One of the questions I often get asked from club level golfers is how can they improve their games and what components of their golf should they be practicing.
Let’s start with exactly what practice is for. We practice to train, acquire, or polish a new skill. In golf this might mean to be able to play a new shot (higher, lower etc.), or to reduce the amount of movement our golf ball makes in the air (slice, hook), we might even need to alter our swing due to an injury or to help us play with less pain.
Are You Guilty of Practicing Only Swing Technique?
Solution: Use other types of training: competitive, routine, shot shaping, and mental skills.
There is nothing better than the feel of a well-struck shot or the sight of a drive soaring through the air. Striking the ball correctly is one of the most impressive aspects of the game, especially when you are the one doing the striking. Perhaps this is the reason for such a preoccupation with the golf swing with both players and coaches.
A constant focus on swing technique, no matter how justified it may seem will be detrimental to the overall development of your game and the ability to transfer your practice to the course.
In order to create a more seamless transfer, other types of practice must be utilised. When you go to the course, the focus is on scoring rather than swing positions (at least it should be). Other types of practice include competitive drills; performance in these has a direct correlation to performance on the course. Ideally you should do some competitive practice a few times a week and record the results so you can monitor your progress.
Routines should be considered to be part of the shot. As such they should be practiced at every session. When you practice routines, include shot visualisation, planning, focussing and creating your playing state. Development of your routines is a skill and should be treated the same as the development of any other skill.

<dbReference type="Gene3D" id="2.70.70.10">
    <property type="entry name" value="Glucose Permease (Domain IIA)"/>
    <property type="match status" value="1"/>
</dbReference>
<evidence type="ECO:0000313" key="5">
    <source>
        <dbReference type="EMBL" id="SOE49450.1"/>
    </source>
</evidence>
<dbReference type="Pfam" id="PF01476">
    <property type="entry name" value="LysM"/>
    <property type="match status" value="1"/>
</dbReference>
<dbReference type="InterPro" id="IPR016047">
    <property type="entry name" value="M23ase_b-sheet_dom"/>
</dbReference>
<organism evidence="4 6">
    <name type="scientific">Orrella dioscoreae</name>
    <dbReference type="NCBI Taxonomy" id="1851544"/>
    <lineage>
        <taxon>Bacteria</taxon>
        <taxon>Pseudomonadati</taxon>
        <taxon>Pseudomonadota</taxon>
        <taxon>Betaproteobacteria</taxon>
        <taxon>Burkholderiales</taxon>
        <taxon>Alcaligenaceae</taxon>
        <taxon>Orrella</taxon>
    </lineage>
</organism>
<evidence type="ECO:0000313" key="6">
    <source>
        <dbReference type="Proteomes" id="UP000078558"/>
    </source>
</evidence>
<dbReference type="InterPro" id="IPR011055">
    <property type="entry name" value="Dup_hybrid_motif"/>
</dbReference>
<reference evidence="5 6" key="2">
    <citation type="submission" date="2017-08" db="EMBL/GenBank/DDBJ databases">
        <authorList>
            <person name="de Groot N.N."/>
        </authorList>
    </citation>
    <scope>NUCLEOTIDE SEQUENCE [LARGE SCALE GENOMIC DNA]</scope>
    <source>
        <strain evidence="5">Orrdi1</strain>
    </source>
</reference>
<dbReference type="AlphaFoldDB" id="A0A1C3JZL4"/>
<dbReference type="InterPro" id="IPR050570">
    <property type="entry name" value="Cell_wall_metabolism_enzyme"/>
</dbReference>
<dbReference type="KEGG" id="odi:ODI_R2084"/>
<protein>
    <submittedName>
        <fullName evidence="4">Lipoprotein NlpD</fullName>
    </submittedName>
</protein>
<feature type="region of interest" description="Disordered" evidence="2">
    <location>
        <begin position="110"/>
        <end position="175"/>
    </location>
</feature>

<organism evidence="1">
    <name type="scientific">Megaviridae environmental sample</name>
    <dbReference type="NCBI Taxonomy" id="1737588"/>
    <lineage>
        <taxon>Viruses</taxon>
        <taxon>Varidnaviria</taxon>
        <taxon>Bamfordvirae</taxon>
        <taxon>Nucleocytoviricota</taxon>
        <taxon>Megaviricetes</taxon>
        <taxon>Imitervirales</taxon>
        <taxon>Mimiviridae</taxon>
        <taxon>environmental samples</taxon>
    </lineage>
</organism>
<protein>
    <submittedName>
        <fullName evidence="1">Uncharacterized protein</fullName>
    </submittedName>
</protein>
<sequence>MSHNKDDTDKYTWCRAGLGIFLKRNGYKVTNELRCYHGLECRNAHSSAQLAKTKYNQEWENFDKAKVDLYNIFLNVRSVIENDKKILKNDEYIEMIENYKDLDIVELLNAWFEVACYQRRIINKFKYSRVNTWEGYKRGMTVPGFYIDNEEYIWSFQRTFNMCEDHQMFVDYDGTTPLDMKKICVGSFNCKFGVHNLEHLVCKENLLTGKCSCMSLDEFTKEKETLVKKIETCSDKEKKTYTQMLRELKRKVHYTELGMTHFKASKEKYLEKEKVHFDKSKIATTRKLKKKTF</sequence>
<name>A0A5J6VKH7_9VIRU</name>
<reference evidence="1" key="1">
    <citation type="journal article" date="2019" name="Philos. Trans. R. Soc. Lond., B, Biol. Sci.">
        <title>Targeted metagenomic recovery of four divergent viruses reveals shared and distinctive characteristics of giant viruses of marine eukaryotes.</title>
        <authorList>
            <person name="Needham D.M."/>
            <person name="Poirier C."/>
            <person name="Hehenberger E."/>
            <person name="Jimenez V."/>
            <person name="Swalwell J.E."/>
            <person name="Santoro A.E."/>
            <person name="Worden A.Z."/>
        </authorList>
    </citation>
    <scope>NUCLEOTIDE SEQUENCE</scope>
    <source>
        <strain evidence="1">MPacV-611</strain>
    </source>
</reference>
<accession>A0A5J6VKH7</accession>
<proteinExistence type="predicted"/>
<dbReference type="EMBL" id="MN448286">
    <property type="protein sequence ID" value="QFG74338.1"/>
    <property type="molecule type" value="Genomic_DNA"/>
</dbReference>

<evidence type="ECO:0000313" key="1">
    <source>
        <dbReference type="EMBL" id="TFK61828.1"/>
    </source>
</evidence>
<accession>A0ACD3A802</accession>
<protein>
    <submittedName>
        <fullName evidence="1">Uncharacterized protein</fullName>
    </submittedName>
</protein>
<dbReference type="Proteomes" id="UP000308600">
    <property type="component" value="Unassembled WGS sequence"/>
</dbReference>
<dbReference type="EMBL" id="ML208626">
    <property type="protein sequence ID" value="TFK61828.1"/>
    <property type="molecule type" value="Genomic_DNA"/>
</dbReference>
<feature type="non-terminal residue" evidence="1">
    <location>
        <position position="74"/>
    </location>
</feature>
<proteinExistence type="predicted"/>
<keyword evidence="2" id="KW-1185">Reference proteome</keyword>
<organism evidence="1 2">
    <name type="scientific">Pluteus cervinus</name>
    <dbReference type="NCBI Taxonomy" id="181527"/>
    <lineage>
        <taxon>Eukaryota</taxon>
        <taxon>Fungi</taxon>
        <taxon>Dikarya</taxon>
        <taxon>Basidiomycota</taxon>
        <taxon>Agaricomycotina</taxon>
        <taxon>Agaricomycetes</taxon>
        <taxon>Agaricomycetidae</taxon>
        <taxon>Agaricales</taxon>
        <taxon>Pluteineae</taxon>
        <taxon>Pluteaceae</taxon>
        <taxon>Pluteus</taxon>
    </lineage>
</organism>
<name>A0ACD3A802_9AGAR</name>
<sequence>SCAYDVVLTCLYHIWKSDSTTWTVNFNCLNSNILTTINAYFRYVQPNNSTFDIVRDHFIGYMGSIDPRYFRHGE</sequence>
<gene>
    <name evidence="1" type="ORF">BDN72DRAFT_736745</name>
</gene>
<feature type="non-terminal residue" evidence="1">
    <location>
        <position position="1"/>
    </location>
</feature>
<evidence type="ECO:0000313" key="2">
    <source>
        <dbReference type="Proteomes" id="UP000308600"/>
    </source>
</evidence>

Routines include pre-shot (assessment of lie, target, wind direction and strength), shot (walk-in, looks and waggles, etc) and post-shot (no emotional attachment to a poor shot and full emotional attachment to a great shot). Shot shaping is useful not only for developing a skill that you can use on the course, but there is an added benefit: noting the shapes that are easy or difficult to play can point to areas that need to be addressed with your swing. If one shot is difficult to hit (for example a draw), then practicing hitting the draw will positively influence your entire swing.
Mental skills including visualisation, self-talk, goal setting, state management, concentration, etc can all be practiced during any training session. There is no need to develop them in isolation, as they can all be incorporated into any practice (except perhaps for relaxation). In fact they are either developed as good habits or bad habits during your practice as you respond to good and poor shots you hit while practicing.
My Challenge to You – develop your own practice plan for a 2-hour session incorporating every type of practice.
Before you pick up a bucket of balls, choose a spot on the driving range and take out a club, think about why you are out here in the first place. The obvious answer is to practice. But by practicing what do you hope to accomplish? Yes you want to play “better.” But unfortunately for most recreational golfers, a trip to the driving range rarely results in effective practice and game improvement. For most recreational golfers hitting balls on the driving range may be little more than exercise.
For many, it becomes an opportunity to further reinforce and practice a misguided swing or an ineffective strategy.
This doesn’t have to be the case, even for recreational golfers. If you are willing to examine your mindset on the range, practice with a purpose and, finally, be sufficiently disciplined to stick to a practice plan you can begin to build an important foundation to begin to play well. Below Continue Reading→